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Misconceptions of Science Teachers in Evolution

Faith Micah D. Abenes, Dennis G. Caballes


Concepts can be considered as ideas, thoughts or viewpoint that help us understand the phenomena of the world. These concepts should be factual and reliable or else it will lead into misconceptions. Misconceptions, on the other hand can be described as ideas that provide an incorrect understanding of such ideas, objects or events that are constructed based on a person’s experience, preconceived notions, non- scientific beliefs and theories, mixed conception and conceptual misunderstandings. Teachers are responsible in correcting the misconceptions of the students to remove confusions among ideas. Researchers have long speculated that a teacher’s knowledge of common student misconceptions could be crucial to student learning. Consisting a central and unifying base for all biological fields, theory of evolution is a comprehensive subject that plays an important role in understanding the origin of mankind and the changes that happens in the world. The study was intended to examine the Biology teachers’ understanding about evolution. The results of the study will contribute towards the learning community and contributory to the existing body of literature. It would be beneficial for the curriculum developers of teacher educators. It will also be advantageous to teacher trainers and to the Department of Education for its faculty development program. This research aims to identify the misconceptions of science teachers in Biology particularly in Evolution. The study was conducted with 54 science teachers in one of the cities in Metro Manila, Philippines. The mixed-method approach was chosen for the study wherein quantitative data was collected through online google form with 92% retrieval rate from the chosen respondents. A multiple-choice identification test consisting of questions from Earth Science, Chemistry, Physics and Biology adopted from the research of Biilent and Esra study. The 25 items each survey was pilot tested with the 35 science teachers in public schools in Pasig City, Philippines.  The Cronbach Alpha coefficient was found to be .971 to test the coefficient of reliability or consistency of the questions in the survey while the qualitative data was collected from the focus group discussion.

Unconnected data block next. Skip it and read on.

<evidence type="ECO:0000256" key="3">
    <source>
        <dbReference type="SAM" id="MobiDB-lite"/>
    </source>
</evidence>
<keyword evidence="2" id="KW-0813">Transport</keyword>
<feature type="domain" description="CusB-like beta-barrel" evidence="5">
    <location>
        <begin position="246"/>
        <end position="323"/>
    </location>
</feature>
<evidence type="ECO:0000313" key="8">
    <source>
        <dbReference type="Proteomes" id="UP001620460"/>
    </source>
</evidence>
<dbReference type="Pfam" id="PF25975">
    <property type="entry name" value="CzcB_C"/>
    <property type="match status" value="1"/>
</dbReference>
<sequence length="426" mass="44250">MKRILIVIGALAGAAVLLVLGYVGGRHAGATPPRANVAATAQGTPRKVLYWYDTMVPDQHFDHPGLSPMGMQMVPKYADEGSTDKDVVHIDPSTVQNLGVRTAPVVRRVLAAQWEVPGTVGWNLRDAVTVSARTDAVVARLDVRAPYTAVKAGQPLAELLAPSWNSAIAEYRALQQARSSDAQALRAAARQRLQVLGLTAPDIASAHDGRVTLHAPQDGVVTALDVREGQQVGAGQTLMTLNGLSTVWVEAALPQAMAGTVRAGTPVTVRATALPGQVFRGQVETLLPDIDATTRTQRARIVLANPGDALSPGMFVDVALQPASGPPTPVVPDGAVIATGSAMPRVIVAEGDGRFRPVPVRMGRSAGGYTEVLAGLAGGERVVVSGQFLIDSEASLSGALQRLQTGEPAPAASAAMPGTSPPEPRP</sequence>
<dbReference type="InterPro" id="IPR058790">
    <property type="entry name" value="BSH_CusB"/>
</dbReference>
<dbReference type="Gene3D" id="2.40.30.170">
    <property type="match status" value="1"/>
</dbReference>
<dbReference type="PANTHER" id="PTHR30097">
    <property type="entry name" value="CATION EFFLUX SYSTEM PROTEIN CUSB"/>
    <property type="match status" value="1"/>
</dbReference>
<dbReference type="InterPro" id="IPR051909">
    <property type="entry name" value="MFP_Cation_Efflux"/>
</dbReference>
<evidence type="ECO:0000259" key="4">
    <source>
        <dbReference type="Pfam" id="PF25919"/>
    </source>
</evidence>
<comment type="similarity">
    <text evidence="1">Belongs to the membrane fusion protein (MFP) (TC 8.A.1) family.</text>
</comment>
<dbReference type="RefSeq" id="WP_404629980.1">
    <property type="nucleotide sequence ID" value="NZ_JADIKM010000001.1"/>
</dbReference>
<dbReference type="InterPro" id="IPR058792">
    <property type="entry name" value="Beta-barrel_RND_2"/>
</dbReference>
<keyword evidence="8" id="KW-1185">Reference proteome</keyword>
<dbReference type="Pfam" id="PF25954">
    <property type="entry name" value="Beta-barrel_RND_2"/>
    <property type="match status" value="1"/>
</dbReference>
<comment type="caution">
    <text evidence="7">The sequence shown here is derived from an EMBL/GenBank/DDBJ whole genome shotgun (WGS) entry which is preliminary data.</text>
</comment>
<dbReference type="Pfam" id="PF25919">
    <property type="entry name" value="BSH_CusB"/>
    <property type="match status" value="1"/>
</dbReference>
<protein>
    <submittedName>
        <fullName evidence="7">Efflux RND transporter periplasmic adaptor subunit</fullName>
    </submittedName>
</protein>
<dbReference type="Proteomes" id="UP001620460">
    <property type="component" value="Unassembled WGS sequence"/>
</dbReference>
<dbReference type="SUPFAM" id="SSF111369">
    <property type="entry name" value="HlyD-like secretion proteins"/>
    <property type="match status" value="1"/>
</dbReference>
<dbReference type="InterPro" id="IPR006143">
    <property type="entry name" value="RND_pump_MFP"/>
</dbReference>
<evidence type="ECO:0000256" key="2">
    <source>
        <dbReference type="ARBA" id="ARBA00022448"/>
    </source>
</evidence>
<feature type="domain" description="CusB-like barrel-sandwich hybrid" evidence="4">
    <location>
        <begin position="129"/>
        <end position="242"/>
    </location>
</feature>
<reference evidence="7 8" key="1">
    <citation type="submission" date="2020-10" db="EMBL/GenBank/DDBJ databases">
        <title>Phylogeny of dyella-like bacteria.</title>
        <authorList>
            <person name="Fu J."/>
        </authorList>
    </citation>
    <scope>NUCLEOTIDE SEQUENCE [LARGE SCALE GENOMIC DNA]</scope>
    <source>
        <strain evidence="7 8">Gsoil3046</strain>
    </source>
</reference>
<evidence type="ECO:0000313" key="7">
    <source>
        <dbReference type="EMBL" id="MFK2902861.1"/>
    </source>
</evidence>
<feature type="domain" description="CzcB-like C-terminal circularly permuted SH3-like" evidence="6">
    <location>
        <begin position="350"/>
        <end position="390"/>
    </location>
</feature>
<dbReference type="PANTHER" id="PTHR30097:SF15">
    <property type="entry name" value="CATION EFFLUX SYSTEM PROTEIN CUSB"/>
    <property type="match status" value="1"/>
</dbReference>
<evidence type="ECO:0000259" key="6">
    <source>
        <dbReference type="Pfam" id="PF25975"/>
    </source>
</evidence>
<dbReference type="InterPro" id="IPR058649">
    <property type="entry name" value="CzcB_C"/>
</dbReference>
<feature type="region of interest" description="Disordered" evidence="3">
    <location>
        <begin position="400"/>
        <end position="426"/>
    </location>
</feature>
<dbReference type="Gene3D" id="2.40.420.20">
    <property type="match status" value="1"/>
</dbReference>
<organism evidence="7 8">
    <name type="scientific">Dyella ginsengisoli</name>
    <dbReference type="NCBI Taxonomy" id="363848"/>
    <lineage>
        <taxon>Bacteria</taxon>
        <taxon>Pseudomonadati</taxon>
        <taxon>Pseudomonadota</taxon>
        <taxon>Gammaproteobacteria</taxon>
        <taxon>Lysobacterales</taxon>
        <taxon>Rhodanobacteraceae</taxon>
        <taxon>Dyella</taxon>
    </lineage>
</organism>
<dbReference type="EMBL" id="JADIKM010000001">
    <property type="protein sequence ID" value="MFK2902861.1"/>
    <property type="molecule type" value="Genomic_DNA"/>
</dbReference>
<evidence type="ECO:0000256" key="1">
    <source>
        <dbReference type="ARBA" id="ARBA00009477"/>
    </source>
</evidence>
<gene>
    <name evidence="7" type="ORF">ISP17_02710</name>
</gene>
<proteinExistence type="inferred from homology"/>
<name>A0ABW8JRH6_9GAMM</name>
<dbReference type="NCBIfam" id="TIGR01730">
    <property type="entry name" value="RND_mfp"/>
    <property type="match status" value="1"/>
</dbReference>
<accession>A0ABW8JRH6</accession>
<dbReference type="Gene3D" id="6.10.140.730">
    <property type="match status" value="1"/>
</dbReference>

Biology, Evolution, Faculty Development, Science Teachers, Misconceptions

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